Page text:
I was in a room, waiting for surgery, mashing a button, feeling real good. Episodes of Bat Man came on the television. Adam West was fighting villains in Gotham. The screen said Bang, Pop, Kapow!!!


My button went click click click click click. 


My body went Ha, Ha, Ha, Ha, Ha like a train


At some point, my coaches came to see me. 


“The worst part is,” one said, “it didn’t even work.”


I was fading in and out. “The worst part?”


“The play.” A long silence ensued. My coach looked out a window. Maybe his name was Johnson or Thomas or Wells. 


“We didn’t win?”


He shook his head no. 


I mashed at my button.


“It wasn’t your fault,” Coach said. “And it wasn’t the play. You did everything you were supposed to do. Sometimes things just go wrong for no reason.”


/ / /


Talking to the Washington Post in a 2019 interview, Chicago Bears’ head coach Matt Nagy waxed philosophical on trick plays. “[I]if you just stay vanilla and you just try to continue to run the same things over and over again, eventually defenses will figure it out and they’ll stop it.”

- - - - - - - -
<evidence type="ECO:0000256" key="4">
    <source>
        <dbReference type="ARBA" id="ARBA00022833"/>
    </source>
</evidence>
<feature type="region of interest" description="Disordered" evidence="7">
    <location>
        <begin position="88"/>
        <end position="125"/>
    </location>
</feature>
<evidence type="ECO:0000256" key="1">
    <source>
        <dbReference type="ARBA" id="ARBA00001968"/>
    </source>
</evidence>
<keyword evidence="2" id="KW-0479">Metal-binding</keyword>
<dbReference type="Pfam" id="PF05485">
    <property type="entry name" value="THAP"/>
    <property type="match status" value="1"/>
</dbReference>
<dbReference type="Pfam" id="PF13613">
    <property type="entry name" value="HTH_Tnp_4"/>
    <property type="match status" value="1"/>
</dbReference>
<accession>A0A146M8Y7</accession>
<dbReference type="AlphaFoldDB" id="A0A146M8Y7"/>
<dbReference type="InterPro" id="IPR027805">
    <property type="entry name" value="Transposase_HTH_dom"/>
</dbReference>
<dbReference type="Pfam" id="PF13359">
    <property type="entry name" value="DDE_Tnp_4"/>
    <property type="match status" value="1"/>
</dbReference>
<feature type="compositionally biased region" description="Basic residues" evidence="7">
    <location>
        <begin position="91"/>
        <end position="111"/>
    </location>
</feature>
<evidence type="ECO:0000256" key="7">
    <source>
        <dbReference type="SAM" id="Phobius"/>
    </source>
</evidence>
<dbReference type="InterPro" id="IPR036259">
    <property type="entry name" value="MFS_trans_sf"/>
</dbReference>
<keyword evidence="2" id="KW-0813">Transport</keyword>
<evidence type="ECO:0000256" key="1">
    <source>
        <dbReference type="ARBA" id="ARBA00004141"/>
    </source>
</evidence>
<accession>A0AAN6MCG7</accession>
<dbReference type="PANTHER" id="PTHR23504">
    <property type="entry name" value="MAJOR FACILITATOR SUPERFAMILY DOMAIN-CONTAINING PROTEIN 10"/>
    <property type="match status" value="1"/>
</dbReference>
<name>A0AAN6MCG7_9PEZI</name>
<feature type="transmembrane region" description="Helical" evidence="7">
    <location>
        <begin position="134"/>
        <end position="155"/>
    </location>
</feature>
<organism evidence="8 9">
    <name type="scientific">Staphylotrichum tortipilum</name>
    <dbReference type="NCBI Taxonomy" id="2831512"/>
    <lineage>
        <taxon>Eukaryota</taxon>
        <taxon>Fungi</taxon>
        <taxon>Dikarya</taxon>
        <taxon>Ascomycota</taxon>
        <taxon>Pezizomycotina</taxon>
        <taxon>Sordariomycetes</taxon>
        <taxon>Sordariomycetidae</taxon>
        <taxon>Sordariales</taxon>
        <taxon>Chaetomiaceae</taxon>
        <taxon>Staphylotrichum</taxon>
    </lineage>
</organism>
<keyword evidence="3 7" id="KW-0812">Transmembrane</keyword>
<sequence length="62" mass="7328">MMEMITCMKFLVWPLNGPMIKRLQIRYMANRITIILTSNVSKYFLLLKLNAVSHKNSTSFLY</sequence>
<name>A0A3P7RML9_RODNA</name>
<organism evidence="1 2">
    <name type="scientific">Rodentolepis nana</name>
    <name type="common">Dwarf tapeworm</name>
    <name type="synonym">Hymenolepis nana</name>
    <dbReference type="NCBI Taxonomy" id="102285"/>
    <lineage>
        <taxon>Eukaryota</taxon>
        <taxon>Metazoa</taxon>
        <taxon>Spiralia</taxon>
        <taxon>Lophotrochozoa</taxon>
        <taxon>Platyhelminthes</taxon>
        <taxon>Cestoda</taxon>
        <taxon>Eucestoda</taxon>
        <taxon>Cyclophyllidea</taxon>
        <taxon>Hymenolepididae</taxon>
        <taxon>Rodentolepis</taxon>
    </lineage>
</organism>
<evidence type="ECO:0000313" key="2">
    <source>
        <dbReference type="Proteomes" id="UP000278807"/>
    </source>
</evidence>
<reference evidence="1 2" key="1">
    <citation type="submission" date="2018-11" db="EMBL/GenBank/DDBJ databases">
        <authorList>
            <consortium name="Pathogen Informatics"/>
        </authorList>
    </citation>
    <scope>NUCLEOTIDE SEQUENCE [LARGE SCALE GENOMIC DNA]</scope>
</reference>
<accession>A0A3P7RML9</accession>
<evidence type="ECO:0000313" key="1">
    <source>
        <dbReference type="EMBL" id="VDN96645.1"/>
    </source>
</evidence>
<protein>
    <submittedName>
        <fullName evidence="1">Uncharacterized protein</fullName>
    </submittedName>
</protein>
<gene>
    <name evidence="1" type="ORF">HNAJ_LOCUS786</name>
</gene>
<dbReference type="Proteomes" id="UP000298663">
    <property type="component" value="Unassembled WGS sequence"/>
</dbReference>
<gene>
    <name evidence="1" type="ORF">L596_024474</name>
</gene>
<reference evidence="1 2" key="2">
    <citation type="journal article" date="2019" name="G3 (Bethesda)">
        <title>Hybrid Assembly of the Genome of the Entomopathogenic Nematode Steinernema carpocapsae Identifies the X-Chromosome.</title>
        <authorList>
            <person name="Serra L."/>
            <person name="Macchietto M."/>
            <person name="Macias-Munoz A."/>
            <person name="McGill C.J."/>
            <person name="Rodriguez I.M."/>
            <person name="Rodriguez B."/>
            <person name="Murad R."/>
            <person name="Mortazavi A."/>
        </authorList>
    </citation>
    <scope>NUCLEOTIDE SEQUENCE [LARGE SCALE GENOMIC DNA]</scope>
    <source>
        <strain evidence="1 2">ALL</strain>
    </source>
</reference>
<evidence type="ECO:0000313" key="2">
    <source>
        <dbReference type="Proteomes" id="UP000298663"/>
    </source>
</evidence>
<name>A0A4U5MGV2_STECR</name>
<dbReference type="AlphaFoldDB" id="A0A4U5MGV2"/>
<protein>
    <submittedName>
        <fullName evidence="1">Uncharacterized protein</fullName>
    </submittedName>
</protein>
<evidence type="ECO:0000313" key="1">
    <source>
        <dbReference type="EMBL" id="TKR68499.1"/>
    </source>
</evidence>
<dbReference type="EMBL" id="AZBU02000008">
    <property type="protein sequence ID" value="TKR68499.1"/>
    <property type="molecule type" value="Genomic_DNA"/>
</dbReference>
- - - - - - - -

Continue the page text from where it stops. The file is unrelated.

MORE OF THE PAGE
My button went click click click click click. 


Nagy said “creativity” and “misdirection” is “hard to defend.”


My button went click click click click click. 


There’s the Fumblerooski. The Boncerooski. The flea flicker. The Statue of Liberty. 


My button went click click click click click. 


/ / /


I only sorta kinda remember being taken to the operating room. I remember another episode of Bat Man was coming on. It was the second part of a two parter, I think. 


“I want to see how it ends,” I told the nurse when she came. 


“Bat Man wins,” she told me, “the good guy always wins.”


I clicked my button as she wheeled me out of the room, but I have no idea if it was rigged up to anything. 


/ / /


Here is how an opioid agonist work: it’s a fucking trick. 


The drugs “bind tightly to [your] opioid receptors” and “reduce the sending of pain messages.” The pain is still there, you just don’t feel a thing. Except good. You feel the good. The good washes over you like salt water, like Willy Wonka’s chocolate waterfall. Like syrup. Honey. Goo.